On appeal from the Superior Court, Law Division.
For affirmance -- Chief Justice Vanderbilt, and Justices Case, Heher, Oliphant, Wachenfeld, Burling and Ackerson. For reversal -- None. The opinion of the court was delivered by Wachenfeld, J.
This appeal is from a judgment in the Law Division of the Superior Court setting aside the provisions of the building code of the defendant township in so far as they require the respondent to reconstruct its existing structure. It also ordered the building inspector forthwith to issue a building permit for the construction of an addition in accordance with the respondent's plans and specifications. The case was certified here on our own motion.
The Mt. Zion Baptist Church is the owner of a parcel of land fifty by one hundred feet in the appellant township. For about twenty years there has been a church building on this land, the existing structure being thirty feet wide and forty-two feet long and having eight-inch walls of cinder block construction.
The church is located in a fire zone. The area is undergoing industrial development but at present there are no
industrial establishments in the immediate vicinity of the church. It is conceded, however, that the establishment of the fire zone in this area is proper.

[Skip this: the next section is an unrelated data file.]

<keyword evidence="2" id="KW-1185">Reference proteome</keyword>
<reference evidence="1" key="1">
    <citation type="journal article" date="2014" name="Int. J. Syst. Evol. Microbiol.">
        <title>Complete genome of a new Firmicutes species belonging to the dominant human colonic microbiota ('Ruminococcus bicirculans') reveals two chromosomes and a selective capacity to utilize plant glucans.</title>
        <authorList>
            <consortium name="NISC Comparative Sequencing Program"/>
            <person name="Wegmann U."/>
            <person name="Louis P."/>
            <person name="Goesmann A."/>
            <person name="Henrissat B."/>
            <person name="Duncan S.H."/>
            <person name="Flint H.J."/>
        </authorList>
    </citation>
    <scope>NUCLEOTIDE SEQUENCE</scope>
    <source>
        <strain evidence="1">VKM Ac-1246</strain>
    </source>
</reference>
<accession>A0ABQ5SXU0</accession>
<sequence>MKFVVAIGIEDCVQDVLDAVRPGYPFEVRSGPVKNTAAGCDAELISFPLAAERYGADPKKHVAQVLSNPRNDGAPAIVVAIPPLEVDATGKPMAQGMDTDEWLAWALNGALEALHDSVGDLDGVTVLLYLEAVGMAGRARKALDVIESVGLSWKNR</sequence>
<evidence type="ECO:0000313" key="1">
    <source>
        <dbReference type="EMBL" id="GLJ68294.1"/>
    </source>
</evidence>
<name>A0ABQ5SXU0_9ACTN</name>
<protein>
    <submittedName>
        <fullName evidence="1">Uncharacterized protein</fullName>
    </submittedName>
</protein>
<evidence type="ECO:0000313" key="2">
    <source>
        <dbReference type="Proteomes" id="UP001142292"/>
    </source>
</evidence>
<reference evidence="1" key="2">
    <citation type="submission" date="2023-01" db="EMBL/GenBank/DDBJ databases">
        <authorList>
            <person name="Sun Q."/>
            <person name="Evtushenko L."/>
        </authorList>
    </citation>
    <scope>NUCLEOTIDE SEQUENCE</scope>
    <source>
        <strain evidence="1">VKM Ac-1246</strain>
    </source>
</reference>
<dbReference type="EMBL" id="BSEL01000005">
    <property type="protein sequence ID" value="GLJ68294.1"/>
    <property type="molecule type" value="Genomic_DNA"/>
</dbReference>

In May, 1947, respondent applied for a building permit to allow it to construct an addition to the church. This was refused. Thereafter, the township adopted an ordinance providing a building code which, amongst other things, established the fire zone in which the church is located. Section 7 of the ordinance provided in part as follows:
"Section 7. Within the fire limits no building or structure shall be enlarged or extended on any side unless said building shall be reconstructed to conform with the requirements of this ordinance for new construction."
The code also provided that masonry bearing walls of the height of the present church building should be twelve inches thick and that "no cellar or part or portion of any building or structure beneath the level of the street shall be constructed or altered to be used for living, eating or sleeping purposes or as a place of public assembly."
Subsequent to the passage of the ordinance, respondent again filed plans to construct an addition eighteen feet long and thirty-six feet wide on the rear of the existing building. The permit was refused by the building inspector on the ground it did not comply with the building code in that, while the construction of the addition itself complied with all the provisions for new construction, the plans did not include a reconstruction of the existing building to increase the thickness of its exterior walls from eight to twelve inches.
The church brought this action to set aside the provisions of the ordinance, in so far as they purport to prohibit the construction of the addition, and to compel the issuance of the permit. The township justified its refusal to issue the permit on the ground that the plans filed by respondent did not include the widening of the already existing exterior walls. At the hearing appellants made further objection to the plans on the ground ...